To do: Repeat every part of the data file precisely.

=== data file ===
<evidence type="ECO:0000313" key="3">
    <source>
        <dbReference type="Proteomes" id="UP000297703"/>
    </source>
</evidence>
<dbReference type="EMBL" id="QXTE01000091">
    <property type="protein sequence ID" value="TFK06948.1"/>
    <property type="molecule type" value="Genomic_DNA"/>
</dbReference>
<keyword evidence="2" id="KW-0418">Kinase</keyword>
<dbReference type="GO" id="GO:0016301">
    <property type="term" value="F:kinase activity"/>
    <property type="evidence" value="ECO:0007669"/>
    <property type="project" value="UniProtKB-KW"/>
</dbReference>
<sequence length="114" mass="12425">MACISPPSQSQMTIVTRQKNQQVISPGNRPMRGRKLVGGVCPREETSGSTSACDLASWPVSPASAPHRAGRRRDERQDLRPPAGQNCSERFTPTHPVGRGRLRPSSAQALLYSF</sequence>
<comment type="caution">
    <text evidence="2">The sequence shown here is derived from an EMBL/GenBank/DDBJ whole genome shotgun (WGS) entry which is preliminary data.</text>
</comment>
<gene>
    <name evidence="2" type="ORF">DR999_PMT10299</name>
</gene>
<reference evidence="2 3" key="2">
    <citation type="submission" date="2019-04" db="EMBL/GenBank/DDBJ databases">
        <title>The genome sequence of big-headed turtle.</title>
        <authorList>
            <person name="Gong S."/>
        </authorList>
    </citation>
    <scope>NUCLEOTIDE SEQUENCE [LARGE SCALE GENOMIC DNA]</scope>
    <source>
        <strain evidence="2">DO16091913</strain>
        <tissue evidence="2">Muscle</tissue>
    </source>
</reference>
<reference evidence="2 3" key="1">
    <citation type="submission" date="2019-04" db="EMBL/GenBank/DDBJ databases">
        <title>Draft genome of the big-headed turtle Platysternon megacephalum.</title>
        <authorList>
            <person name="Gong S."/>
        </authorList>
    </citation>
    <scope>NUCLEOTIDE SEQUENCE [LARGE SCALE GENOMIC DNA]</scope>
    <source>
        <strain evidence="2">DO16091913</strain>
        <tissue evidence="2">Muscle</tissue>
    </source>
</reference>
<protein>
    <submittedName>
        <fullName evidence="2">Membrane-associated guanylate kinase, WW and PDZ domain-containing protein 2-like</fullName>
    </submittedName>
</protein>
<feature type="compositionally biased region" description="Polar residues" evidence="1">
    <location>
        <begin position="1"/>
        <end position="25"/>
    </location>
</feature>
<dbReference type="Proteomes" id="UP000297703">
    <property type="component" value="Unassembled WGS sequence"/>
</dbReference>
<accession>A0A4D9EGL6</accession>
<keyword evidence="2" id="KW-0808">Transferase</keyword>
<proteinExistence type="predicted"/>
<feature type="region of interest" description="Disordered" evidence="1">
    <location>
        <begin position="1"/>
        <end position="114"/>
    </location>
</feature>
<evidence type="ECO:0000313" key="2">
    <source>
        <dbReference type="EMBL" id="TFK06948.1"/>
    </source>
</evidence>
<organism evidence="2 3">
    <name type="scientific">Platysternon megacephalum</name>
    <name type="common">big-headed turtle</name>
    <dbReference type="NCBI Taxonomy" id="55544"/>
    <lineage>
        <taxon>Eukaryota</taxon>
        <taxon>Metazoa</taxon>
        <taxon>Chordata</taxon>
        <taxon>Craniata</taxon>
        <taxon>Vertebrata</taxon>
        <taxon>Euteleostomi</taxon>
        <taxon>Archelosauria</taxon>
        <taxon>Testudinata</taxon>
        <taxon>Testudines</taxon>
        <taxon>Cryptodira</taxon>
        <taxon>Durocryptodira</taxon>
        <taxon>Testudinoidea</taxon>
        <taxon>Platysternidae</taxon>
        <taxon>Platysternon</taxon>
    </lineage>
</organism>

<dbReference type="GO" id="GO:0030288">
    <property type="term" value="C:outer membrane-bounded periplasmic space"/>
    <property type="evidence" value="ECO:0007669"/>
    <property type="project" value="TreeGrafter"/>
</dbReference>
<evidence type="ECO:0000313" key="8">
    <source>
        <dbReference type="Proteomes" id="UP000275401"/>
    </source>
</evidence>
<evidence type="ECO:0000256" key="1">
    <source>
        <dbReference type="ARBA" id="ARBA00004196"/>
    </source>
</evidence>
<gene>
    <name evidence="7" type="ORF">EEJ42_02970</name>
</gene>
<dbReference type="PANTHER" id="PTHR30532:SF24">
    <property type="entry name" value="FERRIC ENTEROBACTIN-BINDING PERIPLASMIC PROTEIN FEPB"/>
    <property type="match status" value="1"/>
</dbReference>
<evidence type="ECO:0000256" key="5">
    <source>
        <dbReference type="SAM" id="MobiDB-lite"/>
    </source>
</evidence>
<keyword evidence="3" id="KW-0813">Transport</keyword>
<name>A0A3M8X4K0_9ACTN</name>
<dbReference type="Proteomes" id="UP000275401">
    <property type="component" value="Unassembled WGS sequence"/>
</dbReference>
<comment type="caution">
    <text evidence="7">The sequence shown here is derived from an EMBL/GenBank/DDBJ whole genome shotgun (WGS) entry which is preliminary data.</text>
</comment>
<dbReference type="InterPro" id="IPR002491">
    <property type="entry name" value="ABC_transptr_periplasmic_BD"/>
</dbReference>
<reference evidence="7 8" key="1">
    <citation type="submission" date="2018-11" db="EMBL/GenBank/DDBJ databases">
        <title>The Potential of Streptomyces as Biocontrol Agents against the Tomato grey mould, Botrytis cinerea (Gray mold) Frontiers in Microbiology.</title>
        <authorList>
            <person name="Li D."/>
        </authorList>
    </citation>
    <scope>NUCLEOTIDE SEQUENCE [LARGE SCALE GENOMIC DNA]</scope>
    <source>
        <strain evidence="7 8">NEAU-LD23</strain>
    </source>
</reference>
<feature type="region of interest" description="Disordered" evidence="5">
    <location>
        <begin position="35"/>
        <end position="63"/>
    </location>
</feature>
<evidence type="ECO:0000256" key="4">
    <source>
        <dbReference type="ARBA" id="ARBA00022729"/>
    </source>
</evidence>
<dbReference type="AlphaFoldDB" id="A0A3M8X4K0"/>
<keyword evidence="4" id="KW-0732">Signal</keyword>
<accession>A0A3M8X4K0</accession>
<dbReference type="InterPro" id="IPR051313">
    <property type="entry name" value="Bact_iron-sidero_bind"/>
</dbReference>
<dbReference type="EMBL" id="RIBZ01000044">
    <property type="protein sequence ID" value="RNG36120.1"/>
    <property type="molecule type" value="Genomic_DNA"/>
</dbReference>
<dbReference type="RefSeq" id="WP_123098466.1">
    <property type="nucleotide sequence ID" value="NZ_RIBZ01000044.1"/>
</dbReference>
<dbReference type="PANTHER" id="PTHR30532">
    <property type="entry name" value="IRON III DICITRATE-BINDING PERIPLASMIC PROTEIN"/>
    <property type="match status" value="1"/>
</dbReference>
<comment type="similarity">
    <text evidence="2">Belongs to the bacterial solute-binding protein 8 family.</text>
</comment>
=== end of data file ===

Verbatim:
<evidence type="ECO:0000313" key="3">
    <source>
        <dbReference type="Proteomes" id="UP000297703"/>
    </source>
</evidence>
<dbReference type="EMBL" id="QXTE01000091">
    <property type="protein sequence ID" value="TFK06948.1"/>
    <property type="molecule type" value="Genomic_DNA"/>
</dbReference>
<keyword evidence="2" id="KW-0418">Kinase</keyword>
<dbReference type="GO" id="GO:0016301">
    <property type="term" value="F:kinase activity"/>
    <property type="evidence" value="ECO:0007669"/>
    <property type="project" value="UniProtKB-KW"/>
</dbReference>
<sequence length="114" mass="12425">MACISPPSQSQMTIVTRQKNQQVISPGNRPMRGRKLVGGVCPREETSGSTSACDLASWPVSPASAPHRAGRRRDERQDLRPPAGQNCSERFTPTHPVGRGRLRPSSAQALLYSF</sequence>
<comment type="caution">
    <text evidence="2">The sequence shown here is derived from an EMBL/GenBank/DDBJ whole genome shotgun (WGS) entry which is preliminary data.</text>
</comment>
<gene>
    <name evidence="2" type="ORF">DR999_PMT10299</name>
</gene>
<reference evidence="2 3" key="2">
    <citation type="submission" date="2019-04" db="EMBL/GenBank/DDBJ databases">
        <title>The genome sequence of big-headed turtle.</title>
        <authorList>
            <person name="Gong S."/>
        </authorList>
    </citation>
    <scope>NUCLEOTIDE SEQUENCE [LARGE SCALE GENOMIC DNA]</scope>
    <source>
        <strain evidence="2">DO16091913</strain>
        <tissue evidence="2">Muscle</tissue>
    </source>
</reference>
<reference evidence="2 3" key="1">
    <citation type="submission" date="2019-04" db="EMBL/GenBank/DDBJ databases">
        <title>Draft genome of the big-headed turtle Platysternon megacephalum.</title>
        <authorList>
            <person name="Gong S."/>
        </authorList>
    </citation>
    <scope>NUCLEOTIDE SEQUENCE [LARGE SCALE GENOMIC DNA]</scope>
    <source>
        <strain evidence="2">DO16091913</strain>
        <tissue evidence="2">Muscle</tissue>
    </source>
</reference>
<protein>
    <submittedName>
        <fullName evidence="2">Membrane-associated guanylate kinase, WW and PDZ domain-containing protein 2-like</fullName>
    </submittedName>
</protein>
<feature type="compositionally biased region" description="Polar residues" evidence="1">
    <location>
        <begin position="1"/>
        <end position="25"/>
    </location>
</feature>
<dbReference type="Proteomes" id="UP000297703">
    <property type="component" value="Unassembled WGS sequence"/>
</dbReference>
<accession>A0A4D9EGL6</accession>
<keyword evidence="2" id="KW-0808">Transferase</keyword>
<proteinExistence type="predicted"/>
<feature type="region of interest" description="Disordered" evidence="1">
    <location>
        <begin position="1"/>
        <end position="114"/>
    </location>
</feature>
<evidence type="ECO:0000313" key="2">
    <source>
        <dbReference type="EMBL" id="TFK06948.1"/>
    </source>
</evidence>
<organism evidence="2 3">
    <name type="scientific">Platysternon megacephalum</name>
    <name type="common">big-headed turtle</name>
    <dbReference type="NCBI Taxonomy" id="55544"/>
    <lineage>
        <taxon>Eukaryota</taxon>
        <taxon>Metazoa</taxon>
        <taxon>Chordata</taxon>
        <taxon>Craniata</taxon>
        <taxon>Vertebrata</taxon>
        <taxon>Euteleostomi</taxon>
        <taxon>Archelosauria</taxon>
        <taxon>Testudinata</taxon>
        <taxon>Testudines</taxon>
        <taxon>Cryptodira</taxon>
        <taxon>Durocryptodira</taxon>
        <taxon>Testudinoidea</taxon>
        <taxon>Platysternidae</taxon>
        <taxon>Platysternon</taxon>
    </lineage>
</organism>

<dbReference type="GO" id="GO:0030288">
    <property type="term" value="C:outer membrane-bounded periplasmic space"/>
    <property type="evidence" value="ECO:0007669"/>
    <property type="project" value="TreeGrafter"/>
</dbReference>
<evidence type="ECO:0000313" key="8">
    <source>
        <dbReference type="Proteomes" id="UP000275401"/>
    </source>
</evidence>
<evidence type="ECO:0000256" key="1">
    <source>
        <dbReference type="ARBA" id="ARBA00004196"/>
    </source>
</evidence>
<gene>
    <name evidence="7" type="ORF">EEJ42_02970</name>
</gene>
<dbReference type="PANTHER" id="PTHR30532:SF24">
    <property type="entry name" value="FERRIC ENTEROBACTIN-BINDING PERIPLASMIC PROTEIN FEPB"/>
    <property type="match status" value="1"/>
</dbReference>
<evidence type="ECO:0000256" key="5">
    <source>
        <dbReference type="SAM" id="MobiDB-lite"/>
    </source>
</evidence>
<keyword evidence="3" id="KW-0813">Transport</keyword>
<name>A0A3M8X4K0_9ACTN</name>
<dbReference type="Proteomes" id="UP000275401">
    <property type="component" value="Unassembled WGS sequence"/>
</dbReference>
<comment type="caution">
    <text evidence="7">The sequence shown here is derived from an EMBL/GenBank/DDBJ whole genome shotgun (WGS) entry which is preliminary data.</text>
</comment>
<dbReference type="InterPro" id="IPR002491">
    <property type="entry name" value="ABC_transptr_periplasmic_BD"/>
</dbReference>
<reference evidence="7 8" key="1">
    <citation type="submission" date="2018-11" db="EMBL/GenBank/DDBJ databases">
        <title>The Potential of Streptomyces as Biocontrol Agents against the Tomato grey mould, Botrytis cinerea (Gray mold) Frontiers in Microbiology.</title>
        <authorList>
            <person name="Li D."/>
        </authorList>
    </citation>
    <scope>NUCLEOTIDE SEQUENCE [LARGE SCALE GENOMIC DNA]</scope>
    <source>
        <strain evidence="7 8">NEAU-LD23</strain>
    </source>
</reference>
<feature type="region of interest" description="Disordered" evidence="5">
    <location>
        <begin position="35"/>
        <end position="63"/>
    </location>
</feature>
<evidence type="ECO:0000256" key="4">
    <source>
        <dbReference type="ARBA" id="ARBA00022729"/>
    </source>
</evidence>
<dbReference type="AlphaFoldDB" id="A0A3M8X4K0"/>
<keyword evidence="4" id="KW-0732">Signal</keyword>
<accession>A0A3M8X4K0</accession>
<dbReference type="InterPro" id="IPR051313">
    <property type="entry name" value="Bact_iron-sidero_bind"/>
</dbReference>
<dbReference type="EMBL" id="RIBZ01000044">
    <property type="protein sequence ID" value="RNG36120.1"/>
    <property type="molecule type" value="Genomic_DNA"/>
</dbReference>
<dbReference type="RefSeq" id="WP_123098466.1">
    <property type="nucleotide sequence ID" value="NZ_RIBZ01000044.1"/>
</dbReference>
<dbReference type="PANTHER" id="PTHR30532">
    <property type="entry name" value="IRON III DICITRATE-BINDING PERIPLASMIC PROTEIN"/>
    <property type="match status" value="1"/>
</dbReference>
<comment type="similarity">
    <text evidence="2">Belongs to the bacterial solute-binding protein 8 family.</text>
</comment>